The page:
Blog Entry - Brides' Boxes

 by Jo Sonja Jansen, MDA, VGM

   The boxmaker splits the log by hand into thin slivers, smooths the slivers with a handplane, soaks or steams the pieces, then bends them around a wooden form, holding them in place with clamps and handmade wooden pins until they dry. He then drills holes and fastens the bent pieces to a thin, flat top or bottom piece, either round or oval, with small wooden pegs, all of which he has prepared by hand in advance. Finally, he secures the side piece by sewing it with birch root, thin cane, or rushes. A laborious process only just begun.

   Now the artist basecoats the sides and top of the box, usually with black. (The wood on the inside and bottom of the box is left “natural,” perhaps because the paint is too precious, though maybe it is the artist’s time that is too costly.) Then, picking up a smaller brush, he begins to apply red paint to the broad bands that will decorate the sides and maybe the top of the box. The colors, usually a very limited palette, are mixed from the strained sour milk remaining from the mornings churning, a little slaked lime, and pigments ground by the artist himself. These paints dry fairly quickly, so the artist works out the color progression beforehand and mixes paint only as it is needed. In fact, he usually works on a number of boxes at one time, space permitting.

   Bit by bit, the designs emerge on the top and sides as the artist uses his brush to develop the basic shapes that will become a “love-pair” in baroque or rococo costume. Sometimes, for a change, he paints an angel, a soldier on horseback, or a group of people. Though he rarely departs from the best-selling designs, each box is slightly different because it is done freehand.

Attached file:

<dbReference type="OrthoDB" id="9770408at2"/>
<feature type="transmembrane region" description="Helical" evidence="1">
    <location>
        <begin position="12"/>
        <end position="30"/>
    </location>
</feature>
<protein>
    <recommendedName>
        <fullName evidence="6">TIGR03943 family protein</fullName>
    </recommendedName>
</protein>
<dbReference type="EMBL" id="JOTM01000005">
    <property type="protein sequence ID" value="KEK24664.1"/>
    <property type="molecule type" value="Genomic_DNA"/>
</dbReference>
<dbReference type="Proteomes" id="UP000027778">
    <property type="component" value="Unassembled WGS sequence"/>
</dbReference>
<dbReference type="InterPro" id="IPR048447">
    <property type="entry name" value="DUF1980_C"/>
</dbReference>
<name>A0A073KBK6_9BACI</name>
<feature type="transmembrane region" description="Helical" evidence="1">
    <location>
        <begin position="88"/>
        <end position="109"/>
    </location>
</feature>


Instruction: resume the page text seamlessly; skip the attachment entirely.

The large floral borders are especially distinctive. The border on the rim of the lid runs in one direction, and the one on the base of the box in the other, two
never-ending wreaths. The fact that the flowers on the lid and the base don’t align doesn’t detract from the design; it proclaims the artists spontaneity and inspires a unique, refreshing charm. He applies a little beeswax polish—also homemade—if it is available, and the piece is finished.

   While examples of decorated bentwood boxes can be traced to the Late Middle Ages, the style shown opposite was popular during the late 1700s and early 1800s. There were other styles, as each area developed its own designs and palette. It is generally believed that most of the decorated boxes came from central or lower Germany, the Thuringian Forest region in particular. Brides’ boxes provided families and many small communities with a means of economic support for several generations. Everyone, from grandparents to young children, were busily occupied in this enterprise, which was usually done in the main room of the home, often only by the light of the fireplace or a pine ingot, unless they were fortunate enough to have a candle for the long winters night. The artists were very proficient at making these casually stroked pieces; the strokes and calligraphic elements seemed to flow effortlessly from their handmade brushes.

   Easy to transport, the finished boxes were carried by backpack or boated downriver to the nearest large city and sold by expectant merchants. Some immigrants brought their boxes to America as treasured mementos of their homeland. I once saw a box in a Danish antique store whose lid featured a Danish proverb, suggesting that several boxes may have been specially ordered by a local merchant for his import business.

   The strong style is easy to recognize and difficult to reproduce accurately.  One would have had to paint these boxes month after month, day in, day out, to attain the freedom of expression that a good example represents.  What was the inspiration for this strong graphic style?  Could weavings, tapestries, and cross-stitch have contributed some visual elements?  The answers are lost in time, but these beautiful boxes can still be seen in many museums around the world and in some private collections, documenting a style of decorative painting that provided income for many mountain families and gave great pleasure to those who owned the boxes it adorned.